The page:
Wednesday, October 27, 2010

Memoir #2: The Color of Water

Author: James McBride
Publisher/Format: Riverhead Trade (2006), Paperback, 352 page
also audio: Phoenix Books, narrated by Andre Braugher and Lanie Kazan
Subject: tribute to a mother
Setting: The Bronx, Suffolk VA,
Genre: memoir
Source: public library

Another outstanding memoir. This is the November read for our book discussion group. I read the print, and listened to portions of it while in the pool. Andre Braugher and Lanie Kazan do a truly devoted job of reading this one.

James McBride tells us the story of growing up black, in Harlem, then in projects in the Bronx. Raised by his white mother (his black father died before he was born) and black step-father, he was one of 12 children. He describes a loving family life, where children were expected to be successful, respectful, and STAY IN SCHOOL. Children were due in the house by 5:00 in the evening, and slept 5 to a bed. Dinner might often be a jar of peanut butter or several spoons of sugar.  He never met his mother's family and did not discover until he had completed his master's in Journalism at Columbia U, and decided to write a tribute to his mother, that she was Jewish, that her family had disowned her, that her father was an orthodox Jewish rabbi who sexually abused her, and  just how hard her life had been.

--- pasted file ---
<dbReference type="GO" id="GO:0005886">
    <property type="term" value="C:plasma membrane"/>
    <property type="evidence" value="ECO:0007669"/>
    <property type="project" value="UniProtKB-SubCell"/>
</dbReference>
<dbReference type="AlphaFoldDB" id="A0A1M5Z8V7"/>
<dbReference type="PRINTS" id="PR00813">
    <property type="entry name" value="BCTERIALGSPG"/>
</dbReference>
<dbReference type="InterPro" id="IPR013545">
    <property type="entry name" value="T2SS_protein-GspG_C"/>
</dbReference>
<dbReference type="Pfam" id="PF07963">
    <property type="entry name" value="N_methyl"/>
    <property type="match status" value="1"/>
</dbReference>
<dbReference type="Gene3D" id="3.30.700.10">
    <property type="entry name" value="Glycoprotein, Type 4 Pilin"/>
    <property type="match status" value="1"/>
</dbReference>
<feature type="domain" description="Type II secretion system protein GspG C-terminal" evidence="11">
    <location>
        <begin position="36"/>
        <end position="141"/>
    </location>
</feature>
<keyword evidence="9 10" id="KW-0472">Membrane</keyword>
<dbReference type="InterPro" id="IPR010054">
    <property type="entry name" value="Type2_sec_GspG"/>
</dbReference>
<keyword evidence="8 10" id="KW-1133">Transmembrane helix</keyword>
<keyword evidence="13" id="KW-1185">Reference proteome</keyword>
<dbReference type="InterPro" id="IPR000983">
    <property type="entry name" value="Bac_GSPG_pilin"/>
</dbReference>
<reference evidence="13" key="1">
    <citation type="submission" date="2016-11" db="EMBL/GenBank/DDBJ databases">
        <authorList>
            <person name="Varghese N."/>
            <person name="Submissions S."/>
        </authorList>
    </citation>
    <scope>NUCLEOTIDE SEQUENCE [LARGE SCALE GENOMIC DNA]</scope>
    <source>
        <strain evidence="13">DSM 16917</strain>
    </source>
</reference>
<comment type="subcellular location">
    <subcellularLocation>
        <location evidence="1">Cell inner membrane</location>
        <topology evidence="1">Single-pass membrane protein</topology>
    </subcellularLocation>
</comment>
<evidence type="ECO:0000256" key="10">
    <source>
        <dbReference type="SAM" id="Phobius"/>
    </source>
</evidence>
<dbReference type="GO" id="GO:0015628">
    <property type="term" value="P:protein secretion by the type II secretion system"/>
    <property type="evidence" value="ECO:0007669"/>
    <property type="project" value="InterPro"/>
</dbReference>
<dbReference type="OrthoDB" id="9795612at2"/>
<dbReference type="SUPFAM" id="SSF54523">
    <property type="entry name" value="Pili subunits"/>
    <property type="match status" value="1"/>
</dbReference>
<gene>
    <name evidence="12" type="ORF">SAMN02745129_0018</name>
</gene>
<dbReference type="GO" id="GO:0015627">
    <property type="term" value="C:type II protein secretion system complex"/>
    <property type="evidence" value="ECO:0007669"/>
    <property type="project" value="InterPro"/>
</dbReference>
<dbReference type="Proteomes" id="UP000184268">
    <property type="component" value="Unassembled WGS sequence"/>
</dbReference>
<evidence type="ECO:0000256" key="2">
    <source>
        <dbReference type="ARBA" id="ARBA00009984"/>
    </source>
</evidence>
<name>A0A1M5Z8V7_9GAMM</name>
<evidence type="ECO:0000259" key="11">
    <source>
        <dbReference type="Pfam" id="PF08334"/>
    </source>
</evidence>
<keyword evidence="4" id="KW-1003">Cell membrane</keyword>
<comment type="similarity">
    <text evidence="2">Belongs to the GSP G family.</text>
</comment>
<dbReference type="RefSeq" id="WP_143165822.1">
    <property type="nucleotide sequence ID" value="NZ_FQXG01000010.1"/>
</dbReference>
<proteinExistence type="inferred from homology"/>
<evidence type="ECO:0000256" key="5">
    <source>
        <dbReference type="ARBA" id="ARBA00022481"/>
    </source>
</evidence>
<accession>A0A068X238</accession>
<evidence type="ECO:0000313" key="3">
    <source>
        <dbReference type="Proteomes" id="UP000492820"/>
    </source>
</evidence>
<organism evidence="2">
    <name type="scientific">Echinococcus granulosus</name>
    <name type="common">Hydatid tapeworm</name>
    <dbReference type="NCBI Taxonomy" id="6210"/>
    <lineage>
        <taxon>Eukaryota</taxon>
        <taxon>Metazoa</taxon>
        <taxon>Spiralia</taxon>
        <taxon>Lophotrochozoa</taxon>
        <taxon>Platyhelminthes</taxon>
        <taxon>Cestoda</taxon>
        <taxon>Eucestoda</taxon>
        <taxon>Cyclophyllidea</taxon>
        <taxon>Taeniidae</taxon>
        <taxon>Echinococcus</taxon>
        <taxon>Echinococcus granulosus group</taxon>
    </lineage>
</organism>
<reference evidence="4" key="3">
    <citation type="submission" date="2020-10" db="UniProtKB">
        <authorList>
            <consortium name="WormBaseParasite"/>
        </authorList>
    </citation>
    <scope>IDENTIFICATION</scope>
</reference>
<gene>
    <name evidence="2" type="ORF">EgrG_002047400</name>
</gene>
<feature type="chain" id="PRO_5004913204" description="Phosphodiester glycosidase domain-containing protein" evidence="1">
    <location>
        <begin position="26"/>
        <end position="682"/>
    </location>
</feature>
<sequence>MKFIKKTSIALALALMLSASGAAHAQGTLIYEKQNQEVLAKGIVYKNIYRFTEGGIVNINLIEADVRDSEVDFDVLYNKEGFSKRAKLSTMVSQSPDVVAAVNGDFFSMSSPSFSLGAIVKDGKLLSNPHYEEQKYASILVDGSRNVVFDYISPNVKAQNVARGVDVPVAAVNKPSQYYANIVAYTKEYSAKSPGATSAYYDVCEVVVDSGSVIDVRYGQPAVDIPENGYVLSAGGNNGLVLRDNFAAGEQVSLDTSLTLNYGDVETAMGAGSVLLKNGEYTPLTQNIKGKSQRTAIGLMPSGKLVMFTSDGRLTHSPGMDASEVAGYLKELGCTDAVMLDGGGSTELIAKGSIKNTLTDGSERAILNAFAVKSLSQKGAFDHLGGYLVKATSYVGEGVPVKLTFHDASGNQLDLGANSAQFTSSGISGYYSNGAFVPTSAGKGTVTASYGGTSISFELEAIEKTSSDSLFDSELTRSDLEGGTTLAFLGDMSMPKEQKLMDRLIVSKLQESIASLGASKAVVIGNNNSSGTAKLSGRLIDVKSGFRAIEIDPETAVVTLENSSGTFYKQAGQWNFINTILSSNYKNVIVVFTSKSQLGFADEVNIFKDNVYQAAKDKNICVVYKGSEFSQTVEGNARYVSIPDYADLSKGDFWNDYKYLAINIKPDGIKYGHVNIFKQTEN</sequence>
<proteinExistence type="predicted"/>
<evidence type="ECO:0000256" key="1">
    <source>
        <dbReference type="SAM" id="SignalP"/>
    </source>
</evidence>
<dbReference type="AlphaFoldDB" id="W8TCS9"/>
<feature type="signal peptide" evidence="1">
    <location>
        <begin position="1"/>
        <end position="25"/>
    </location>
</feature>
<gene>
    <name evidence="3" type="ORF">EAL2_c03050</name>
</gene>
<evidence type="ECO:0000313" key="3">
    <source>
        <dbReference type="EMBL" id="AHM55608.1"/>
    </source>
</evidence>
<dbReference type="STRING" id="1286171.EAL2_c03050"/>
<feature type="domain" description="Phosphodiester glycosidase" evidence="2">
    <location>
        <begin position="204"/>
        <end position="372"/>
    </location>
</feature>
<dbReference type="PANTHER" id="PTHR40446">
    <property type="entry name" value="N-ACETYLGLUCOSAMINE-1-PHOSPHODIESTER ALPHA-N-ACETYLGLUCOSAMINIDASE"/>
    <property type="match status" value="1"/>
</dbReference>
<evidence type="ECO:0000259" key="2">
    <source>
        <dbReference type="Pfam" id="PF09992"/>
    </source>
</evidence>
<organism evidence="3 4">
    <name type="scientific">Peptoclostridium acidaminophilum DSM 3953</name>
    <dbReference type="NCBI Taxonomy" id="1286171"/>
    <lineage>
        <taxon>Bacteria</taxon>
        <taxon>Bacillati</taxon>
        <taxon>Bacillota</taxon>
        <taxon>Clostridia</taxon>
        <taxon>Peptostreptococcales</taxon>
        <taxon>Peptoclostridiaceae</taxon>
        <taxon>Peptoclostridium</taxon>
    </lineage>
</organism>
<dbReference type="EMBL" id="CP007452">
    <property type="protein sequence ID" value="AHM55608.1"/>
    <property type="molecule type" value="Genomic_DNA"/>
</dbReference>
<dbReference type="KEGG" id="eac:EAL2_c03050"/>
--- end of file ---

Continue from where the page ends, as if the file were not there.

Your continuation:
The story is told both in the son's and the mother's voices. It is very well-written, and gives us an incredible insight into each mind. James' father was a preacher, and his mother converted to Christianity and insisted on church attendance and prayer from all her children. As he begins to realize that his mother is different from other mothers, he asks her "Is God Black?" "NO" she answers. "Well is he white?" Mom replies in the negative. Still the young boy persists. "Well what color is he?" "The color of water." I just loved that image, and fell in love with this family.

As he lovingly recounts his search for his mother's family, and helps her confront a past she has repressed, he comes to an acceptance of his Jewishness, his multi-cultural roots, and gives us a picture of an exceptional family. In the epilogue he gives us a breakdown of the incredible achievements of them all. Every one of the 12 graduated from college. There are two doctors, school teachers, musicians, journalists, nurses, artists, and the mother completes her degree in her late 60's.

It's a tribute any mother would be proud to have her son write.


  1. I have said it before...I have sworn off memoirs. But I must say this sounds interesting.

  2. I need to read more of McBride's work. I hear that his 'Miracle at St. Anna,' although fictional, is also quite good.


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